Podcast The Pats HomeField Advantage Djokovic The GoAT Cespedes For The Rest

More: Apple Podcasts | ESPN App | RSS If you’re a fan of our podcasts, be sure to subscribe on Apple Podcasts and leave a rating/review. That helps spread the word to other listeners. And get in touch by email, on Twitter or in the comments. Tell us what you think, send us hot takes to discuss and tell us why we’re wrong. Welcome to this week’s episode of Hot Takedown, our podcast where the hot sports takes of the week meet the numbers that prove them right or tear them down. On this week’s show (Sept. 15, 2015), we discuss the allegations that the Patriots interfered with the Steelers’ communications in their Week 1 matchup. Then, Carl Bialik breaks down whether it’s time to start thinking of Novak Djokovic as the best men’s tennis player of all time — even though everyone seems to root for Roger Federer instead. And, can Yoenis Cespedes win National League MVP even though he’s only been in the National League for a few months? Plus, an update from FiveThirtyEight’s Walt Hickey on our crowdsourcing Madden challenge to win the Super Bowl using his avatar. And to close out the show, a Significant Digit on a turnaround for Kansas City’s women’s soccer team.Stream the episode by clicking the play button, or subscribe using one of the podcast clients we’ve linked to above. Below are links to some of what we discussed on the show:Want to win Madden with Walt Hickey as your quarterback? Here’s how to take part in our crowdsourcing project.ESPN’s list of injuries in the NFL.The Patriots’ home and road records in the Belichick era as compared to the rest of the league.When the Giants decided to pass on third down near the end of their Week 1 game against Dallas, they doubled the Cowboys’ win probability.Djokovic and Federer are vying to become the greatest of all time.Carl Bialik found that Roberta Vinci’s upset of Serena Williams was the biggest in modern women’s tennis.FanGraphs breaks down the argument for Yoenis Cespedes for MVP.The full archive of Baseline podcasts from Carl Bialik.Significant Digit: 4 — the number of teams that FC Kansas City of the National Women’s Soccer League leapfrogged to finish the regular season in third. FC Kansas City will face regular-season champion Seattle Reign FC in a repeat of last year’s National Women’s Soccer League final. Hot Takedown read more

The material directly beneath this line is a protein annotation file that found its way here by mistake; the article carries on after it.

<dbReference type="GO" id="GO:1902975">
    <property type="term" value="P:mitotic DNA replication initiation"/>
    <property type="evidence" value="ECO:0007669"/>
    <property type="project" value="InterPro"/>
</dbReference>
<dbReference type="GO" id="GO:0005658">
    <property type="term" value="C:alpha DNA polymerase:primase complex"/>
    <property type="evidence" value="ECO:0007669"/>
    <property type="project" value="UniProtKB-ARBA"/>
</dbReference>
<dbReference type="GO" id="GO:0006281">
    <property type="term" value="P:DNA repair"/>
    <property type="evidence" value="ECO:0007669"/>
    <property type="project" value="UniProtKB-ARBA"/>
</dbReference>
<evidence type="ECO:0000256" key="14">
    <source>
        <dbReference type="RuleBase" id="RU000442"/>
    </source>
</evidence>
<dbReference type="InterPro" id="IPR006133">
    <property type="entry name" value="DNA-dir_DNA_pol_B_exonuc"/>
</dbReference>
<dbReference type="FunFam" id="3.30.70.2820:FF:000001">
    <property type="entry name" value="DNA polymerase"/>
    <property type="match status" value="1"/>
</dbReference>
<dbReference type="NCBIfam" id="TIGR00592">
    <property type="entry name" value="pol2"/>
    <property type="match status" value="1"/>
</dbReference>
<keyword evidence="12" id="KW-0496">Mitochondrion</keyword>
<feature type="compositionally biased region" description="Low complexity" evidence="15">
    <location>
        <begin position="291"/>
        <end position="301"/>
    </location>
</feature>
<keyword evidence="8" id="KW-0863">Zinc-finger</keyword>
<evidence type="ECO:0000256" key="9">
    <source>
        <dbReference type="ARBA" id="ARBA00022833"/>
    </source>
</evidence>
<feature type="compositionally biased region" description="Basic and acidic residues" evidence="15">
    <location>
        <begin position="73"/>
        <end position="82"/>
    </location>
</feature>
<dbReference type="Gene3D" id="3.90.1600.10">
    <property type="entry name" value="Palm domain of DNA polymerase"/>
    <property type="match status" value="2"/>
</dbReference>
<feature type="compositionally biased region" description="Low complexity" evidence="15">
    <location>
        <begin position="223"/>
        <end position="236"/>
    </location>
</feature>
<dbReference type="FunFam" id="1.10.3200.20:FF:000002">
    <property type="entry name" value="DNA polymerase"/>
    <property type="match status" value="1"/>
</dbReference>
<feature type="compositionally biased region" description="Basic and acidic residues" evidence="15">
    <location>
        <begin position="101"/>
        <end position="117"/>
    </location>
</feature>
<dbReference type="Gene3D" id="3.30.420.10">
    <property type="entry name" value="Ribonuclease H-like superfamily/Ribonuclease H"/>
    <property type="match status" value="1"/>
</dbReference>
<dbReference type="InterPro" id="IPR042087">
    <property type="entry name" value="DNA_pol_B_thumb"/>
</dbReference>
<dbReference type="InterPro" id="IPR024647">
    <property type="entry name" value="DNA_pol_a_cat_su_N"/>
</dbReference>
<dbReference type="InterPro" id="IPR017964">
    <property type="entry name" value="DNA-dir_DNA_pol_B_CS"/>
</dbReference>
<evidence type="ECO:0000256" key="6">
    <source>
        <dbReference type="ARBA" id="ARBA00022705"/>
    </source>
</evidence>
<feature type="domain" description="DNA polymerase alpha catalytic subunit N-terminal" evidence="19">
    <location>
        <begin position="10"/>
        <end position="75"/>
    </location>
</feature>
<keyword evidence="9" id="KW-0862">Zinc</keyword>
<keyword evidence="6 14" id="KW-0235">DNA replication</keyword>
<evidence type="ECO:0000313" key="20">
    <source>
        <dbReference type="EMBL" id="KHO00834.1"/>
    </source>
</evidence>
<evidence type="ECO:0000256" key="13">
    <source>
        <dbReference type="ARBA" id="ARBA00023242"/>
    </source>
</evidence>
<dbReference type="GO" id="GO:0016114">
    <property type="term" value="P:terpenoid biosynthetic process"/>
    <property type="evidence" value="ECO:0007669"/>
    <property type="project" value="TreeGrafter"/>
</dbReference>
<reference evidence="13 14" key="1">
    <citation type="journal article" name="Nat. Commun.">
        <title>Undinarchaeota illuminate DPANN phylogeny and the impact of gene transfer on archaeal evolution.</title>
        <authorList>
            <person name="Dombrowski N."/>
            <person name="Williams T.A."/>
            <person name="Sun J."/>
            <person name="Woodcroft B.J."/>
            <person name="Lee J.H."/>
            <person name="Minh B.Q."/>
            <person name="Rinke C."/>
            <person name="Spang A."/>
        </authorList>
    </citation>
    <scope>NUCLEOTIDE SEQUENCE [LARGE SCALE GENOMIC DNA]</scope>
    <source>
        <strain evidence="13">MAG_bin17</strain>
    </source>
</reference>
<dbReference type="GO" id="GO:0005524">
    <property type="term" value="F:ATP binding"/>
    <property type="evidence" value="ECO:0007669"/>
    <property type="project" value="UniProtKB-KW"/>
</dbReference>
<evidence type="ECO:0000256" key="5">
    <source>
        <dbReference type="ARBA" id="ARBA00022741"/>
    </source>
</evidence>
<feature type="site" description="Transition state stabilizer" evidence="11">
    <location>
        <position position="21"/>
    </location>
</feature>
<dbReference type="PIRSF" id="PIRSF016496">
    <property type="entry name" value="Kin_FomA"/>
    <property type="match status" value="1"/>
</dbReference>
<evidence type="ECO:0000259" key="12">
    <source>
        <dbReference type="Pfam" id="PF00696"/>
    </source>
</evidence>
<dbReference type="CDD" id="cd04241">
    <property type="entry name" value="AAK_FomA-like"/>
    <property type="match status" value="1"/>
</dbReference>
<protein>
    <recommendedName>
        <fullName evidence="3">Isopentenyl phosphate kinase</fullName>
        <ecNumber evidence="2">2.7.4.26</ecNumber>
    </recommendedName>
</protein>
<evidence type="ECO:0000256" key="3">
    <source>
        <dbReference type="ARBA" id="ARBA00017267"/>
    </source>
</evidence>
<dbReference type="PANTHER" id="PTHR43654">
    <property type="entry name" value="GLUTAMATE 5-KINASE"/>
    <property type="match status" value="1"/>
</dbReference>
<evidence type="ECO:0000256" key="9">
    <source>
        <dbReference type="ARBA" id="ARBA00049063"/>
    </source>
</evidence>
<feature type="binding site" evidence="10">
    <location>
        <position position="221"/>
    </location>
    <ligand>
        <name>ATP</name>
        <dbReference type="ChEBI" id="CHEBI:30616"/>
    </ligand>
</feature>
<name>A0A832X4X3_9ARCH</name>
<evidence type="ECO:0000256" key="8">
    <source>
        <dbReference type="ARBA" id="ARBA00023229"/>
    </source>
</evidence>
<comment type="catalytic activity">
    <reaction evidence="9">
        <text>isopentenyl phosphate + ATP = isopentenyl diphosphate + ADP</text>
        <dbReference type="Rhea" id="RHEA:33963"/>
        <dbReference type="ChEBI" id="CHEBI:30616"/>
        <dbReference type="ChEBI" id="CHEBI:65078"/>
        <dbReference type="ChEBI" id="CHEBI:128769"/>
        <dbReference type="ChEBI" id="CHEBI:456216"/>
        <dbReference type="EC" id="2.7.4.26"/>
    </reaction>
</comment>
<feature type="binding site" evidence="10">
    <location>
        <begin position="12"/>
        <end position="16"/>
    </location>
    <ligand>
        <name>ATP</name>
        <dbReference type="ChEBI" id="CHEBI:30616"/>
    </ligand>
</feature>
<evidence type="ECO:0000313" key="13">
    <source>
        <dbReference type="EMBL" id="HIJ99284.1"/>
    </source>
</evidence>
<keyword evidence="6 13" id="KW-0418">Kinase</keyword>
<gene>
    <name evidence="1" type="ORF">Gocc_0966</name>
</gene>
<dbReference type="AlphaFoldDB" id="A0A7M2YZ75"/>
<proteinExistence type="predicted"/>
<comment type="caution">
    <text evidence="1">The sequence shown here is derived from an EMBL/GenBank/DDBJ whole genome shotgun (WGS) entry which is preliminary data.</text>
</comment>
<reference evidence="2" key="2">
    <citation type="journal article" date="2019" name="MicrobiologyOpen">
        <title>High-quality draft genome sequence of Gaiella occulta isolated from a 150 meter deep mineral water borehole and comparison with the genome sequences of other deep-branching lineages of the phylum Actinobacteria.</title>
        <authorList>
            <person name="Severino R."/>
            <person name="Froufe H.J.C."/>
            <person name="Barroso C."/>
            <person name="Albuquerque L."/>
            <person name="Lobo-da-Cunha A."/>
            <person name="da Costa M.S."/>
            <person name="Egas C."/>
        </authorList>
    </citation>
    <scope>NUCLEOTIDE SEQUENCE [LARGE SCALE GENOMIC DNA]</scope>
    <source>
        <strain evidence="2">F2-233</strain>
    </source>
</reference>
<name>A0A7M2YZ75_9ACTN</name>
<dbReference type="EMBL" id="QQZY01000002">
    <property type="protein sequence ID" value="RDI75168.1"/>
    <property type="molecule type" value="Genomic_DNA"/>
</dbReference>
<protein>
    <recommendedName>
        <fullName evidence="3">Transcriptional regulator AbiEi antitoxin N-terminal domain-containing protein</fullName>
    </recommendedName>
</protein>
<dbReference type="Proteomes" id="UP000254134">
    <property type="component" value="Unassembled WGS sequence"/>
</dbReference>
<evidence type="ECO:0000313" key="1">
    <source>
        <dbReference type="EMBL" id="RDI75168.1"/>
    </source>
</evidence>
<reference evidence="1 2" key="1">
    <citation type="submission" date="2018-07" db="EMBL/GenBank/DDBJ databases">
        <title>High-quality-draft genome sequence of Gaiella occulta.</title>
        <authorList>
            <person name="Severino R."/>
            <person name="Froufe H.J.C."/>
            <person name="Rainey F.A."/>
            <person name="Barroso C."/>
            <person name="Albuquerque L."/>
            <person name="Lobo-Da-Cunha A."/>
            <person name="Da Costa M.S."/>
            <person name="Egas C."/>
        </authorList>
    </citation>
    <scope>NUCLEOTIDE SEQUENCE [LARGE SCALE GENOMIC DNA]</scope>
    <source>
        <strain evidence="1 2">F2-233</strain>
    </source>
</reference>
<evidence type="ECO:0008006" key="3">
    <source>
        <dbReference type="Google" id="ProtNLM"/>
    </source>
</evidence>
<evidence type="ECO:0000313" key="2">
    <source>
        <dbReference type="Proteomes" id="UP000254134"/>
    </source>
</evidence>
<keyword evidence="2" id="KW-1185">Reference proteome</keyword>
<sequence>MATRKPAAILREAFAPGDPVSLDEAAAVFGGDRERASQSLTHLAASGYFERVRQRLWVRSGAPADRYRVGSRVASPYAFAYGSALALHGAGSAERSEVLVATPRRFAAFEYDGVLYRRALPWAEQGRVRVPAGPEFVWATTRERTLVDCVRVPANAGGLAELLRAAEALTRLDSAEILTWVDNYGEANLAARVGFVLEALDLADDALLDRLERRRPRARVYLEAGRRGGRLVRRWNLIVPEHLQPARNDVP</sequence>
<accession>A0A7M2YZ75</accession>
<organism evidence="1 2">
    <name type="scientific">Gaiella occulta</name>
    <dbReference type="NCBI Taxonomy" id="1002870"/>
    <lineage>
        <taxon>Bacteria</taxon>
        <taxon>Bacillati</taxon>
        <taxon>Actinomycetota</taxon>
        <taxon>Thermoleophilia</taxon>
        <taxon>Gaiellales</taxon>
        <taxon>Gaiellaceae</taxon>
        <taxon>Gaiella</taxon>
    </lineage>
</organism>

Big Ten Media Days Urban Meyer fully supportive of suspensions